8 years later: the state of the bees

honeybee swarm close-up
CC BY 2.0 Healthnutlady

About 8 years ago, the first reports of Colony Collapse Disorder (CCD), a phenomenon that led to the sharp decline of bee populations around the world, began flooding in. Beekeepers were losing 30-90 percent of their colonies and scientists couldn't figure it out.

Since then, bees have made the headlines (including ours) many times. Scientists have developed many theories to explain CCD and steps have been taken in some countries to reduce factors that may be affecting bees (like pesticides containing neonicotinoids). After all this time, the problem has not been resolved.

The CCD issue comes at an important time in human history. We are facing an impending food crisis in the coming century as the world population grows to more than 9 billion and climate change disrupts agricultural systems. Last week, the United Nations met to address these issues and discuss potential solutions, but without bees to pollinate crops these efforts may be in vain. Pollination from bees contributes to 30 percent of food production in the United States, and more than 100 crops are pollinated by bees globally. Bees will play an important role in overcoming the food crisis.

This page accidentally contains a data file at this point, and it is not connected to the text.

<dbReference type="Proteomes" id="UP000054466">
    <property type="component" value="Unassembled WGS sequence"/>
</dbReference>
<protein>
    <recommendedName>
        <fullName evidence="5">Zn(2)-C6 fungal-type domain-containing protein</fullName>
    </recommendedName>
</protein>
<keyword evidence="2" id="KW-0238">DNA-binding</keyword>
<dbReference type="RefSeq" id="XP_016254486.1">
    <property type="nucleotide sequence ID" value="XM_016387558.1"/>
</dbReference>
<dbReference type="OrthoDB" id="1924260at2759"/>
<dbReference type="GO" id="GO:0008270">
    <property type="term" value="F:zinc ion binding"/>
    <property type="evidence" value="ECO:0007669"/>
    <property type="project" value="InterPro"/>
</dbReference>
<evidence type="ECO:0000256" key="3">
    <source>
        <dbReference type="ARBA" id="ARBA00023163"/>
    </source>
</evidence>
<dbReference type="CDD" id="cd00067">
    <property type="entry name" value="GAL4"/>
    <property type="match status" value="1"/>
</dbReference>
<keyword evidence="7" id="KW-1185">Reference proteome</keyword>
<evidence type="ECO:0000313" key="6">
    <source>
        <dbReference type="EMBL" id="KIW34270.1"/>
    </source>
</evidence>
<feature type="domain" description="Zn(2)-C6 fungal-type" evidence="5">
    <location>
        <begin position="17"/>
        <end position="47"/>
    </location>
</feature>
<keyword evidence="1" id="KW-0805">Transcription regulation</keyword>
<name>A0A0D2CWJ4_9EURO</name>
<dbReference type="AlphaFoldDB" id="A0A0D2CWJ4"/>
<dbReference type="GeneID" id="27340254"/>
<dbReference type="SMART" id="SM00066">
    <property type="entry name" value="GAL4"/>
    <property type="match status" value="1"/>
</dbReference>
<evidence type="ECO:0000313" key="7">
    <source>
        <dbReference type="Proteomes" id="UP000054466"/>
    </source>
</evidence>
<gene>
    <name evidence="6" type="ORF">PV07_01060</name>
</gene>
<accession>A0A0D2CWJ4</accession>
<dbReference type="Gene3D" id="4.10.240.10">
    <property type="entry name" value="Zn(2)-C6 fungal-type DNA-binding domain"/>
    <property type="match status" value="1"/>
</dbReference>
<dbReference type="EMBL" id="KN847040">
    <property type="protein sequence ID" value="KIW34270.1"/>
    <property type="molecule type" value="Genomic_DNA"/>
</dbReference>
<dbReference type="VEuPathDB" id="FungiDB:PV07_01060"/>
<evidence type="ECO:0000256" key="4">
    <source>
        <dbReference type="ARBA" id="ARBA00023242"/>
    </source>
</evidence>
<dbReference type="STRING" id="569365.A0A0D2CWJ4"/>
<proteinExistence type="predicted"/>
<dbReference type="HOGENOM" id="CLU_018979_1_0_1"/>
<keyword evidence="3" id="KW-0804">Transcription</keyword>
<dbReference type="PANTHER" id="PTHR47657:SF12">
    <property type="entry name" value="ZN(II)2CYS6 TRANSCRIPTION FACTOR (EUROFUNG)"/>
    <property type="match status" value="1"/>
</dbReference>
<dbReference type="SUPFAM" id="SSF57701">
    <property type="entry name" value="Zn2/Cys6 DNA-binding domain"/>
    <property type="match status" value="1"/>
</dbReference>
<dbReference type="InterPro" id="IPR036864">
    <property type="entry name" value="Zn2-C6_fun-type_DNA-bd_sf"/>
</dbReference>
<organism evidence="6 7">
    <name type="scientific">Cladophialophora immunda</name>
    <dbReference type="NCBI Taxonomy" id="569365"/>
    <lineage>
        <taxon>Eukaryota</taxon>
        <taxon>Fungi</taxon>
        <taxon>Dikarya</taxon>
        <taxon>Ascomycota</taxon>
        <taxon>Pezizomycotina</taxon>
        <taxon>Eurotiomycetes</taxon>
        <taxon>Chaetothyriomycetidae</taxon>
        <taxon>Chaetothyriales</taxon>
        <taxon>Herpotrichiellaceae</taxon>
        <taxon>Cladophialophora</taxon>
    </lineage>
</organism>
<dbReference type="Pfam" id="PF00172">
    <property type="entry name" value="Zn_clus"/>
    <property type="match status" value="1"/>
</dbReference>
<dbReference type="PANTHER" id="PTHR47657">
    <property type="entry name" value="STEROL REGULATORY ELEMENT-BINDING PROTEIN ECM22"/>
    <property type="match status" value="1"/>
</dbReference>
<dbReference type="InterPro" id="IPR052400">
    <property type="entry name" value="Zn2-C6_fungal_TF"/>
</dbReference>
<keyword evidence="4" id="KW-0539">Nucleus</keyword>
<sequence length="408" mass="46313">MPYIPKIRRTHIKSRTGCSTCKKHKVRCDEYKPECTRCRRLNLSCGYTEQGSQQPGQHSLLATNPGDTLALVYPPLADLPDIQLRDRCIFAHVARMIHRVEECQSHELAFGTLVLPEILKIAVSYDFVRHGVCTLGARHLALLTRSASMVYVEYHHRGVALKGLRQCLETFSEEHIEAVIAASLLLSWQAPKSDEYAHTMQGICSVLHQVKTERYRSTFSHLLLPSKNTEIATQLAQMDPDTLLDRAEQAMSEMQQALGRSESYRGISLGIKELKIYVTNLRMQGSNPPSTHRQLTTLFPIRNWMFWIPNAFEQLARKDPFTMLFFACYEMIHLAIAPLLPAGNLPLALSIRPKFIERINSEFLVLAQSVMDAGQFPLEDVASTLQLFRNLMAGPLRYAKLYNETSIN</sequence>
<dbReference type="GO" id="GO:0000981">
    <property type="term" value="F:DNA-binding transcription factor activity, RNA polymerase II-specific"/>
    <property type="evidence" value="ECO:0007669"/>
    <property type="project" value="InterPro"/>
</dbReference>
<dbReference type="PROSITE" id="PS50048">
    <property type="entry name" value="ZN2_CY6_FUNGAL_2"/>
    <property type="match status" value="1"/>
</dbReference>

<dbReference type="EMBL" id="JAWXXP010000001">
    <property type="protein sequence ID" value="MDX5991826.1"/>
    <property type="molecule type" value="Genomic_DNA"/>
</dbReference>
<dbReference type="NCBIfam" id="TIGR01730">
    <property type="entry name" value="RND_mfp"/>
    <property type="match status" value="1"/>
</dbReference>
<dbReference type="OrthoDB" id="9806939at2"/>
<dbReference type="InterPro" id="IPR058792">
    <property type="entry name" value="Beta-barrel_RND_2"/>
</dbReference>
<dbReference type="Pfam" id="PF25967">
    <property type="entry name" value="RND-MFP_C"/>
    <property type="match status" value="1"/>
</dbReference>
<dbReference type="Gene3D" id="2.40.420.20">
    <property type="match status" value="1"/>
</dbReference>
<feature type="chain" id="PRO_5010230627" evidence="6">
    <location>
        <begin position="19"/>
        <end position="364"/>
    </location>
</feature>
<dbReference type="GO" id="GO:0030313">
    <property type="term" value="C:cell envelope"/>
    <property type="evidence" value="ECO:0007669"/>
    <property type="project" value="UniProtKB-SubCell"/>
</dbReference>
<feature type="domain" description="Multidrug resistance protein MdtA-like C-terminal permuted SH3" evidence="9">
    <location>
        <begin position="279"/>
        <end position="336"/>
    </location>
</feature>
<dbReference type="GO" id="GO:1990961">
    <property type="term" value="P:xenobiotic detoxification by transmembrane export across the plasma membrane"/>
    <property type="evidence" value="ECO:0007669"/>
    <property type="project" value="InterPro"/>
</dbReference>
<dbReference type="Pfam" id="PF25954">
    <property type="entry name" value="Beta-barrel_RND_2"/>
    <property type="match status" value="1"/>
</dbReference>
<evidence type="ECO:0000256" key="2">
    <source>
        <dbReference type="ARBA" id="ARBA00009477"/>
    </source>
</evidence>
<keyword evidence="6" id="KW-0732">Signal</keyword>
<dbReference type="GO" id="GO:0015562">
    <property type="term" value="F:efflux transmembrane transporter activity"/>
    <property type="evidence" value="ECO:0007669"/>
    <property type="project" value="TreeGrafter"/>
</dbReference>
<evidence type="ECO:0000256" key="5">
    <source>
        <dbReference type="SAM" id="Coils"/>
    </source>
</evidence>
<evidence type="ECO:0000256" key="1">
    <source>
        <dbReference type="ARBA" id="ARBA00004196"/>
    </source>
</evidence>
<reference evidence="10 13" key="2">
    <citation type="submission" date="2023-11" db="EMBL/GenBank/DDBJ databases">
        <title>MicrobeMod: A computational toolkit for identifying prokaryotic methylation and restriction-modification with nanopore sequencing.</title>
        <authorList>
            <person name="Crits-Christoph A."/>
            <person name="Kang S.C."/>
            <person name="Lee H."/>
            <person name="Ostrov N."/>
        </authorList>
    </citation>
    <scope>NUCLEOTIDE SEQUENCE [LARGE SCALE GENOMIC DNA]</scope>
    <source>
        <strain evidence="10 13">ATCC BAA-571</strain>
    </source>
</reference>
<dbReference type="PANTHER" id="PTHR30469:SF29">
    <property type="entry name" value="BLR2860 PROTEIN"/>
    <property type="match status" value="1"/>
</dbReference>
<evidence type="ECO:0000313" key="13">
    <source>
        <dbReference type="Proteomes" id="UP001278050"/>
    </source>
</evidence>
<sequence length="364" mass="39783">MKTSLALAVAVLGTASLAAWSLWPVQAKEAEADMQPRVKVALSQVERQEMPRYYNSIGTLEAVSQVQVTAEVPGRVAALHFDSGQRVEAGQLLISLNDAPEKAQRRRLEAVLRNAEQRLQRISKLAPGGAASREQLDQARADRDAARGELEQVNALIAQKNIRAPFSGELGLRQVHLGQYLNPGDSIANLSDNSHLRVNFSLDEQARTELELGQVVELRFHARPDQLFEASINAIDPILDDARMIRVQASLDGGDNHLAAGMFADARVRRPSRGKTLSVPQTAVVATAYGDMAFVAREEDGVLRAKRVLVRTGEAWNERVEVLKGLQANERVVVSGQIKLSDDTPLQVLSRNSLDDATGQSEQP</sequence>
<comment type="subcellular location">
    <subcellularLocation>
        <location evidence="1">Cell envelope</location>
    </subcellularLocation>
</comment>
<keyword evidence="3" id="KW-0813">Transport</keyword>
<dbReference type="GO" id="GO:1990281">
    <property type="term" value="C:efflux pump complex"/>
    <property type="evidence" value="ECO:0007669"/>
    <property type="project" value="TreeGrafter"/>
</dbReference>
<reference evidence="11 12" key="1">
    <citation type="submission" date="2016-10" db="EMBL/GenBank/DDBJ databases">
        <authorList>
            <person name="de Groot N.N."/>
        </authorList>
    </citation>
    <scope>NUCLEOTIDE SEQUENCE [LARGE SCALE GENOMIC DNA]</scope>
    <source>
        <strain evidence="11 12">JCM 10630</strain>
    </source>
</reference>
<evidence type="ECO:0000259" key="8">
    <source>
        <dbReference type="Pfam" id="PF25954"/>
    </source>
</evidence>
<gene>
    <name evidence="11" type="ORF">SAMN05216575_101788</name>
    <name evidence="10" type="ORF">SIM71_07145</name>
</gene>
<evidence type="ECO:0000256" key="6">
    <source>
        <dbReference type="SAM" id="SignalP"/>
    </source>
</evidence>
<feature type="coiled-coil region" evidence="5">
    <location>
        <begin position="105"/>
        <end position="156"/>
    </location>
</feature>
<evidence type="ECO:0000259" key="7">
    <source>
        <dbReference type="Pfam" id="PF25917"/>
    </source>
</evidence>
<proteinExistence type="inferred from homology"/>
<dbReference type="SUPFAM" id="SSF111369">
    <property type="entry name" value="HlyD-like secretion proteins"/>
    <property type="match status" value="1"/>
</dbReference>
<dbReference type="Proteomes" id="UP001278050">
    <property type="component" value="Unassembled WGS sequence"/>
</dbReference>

In a short documentary, the New York Times looks at the development of the bee crisis and where the crisis stands today. The report breaks down the complexity of all the news we've heard over the years and summarizes the plight of beekeepers in the years to come. "Most scientists now believe that no single factor can explain the phenomenon," they report.

The nature of the crisis has also changed. "We haven't seen as much CCD over the past few years, but we're still losing a lot of colonies," scientists told the New York Times.

The problem is complex, so what comes next? Watch the full report:

8 years later: the state of the bees
The New York Times breaks down years of bee news and bee research for us.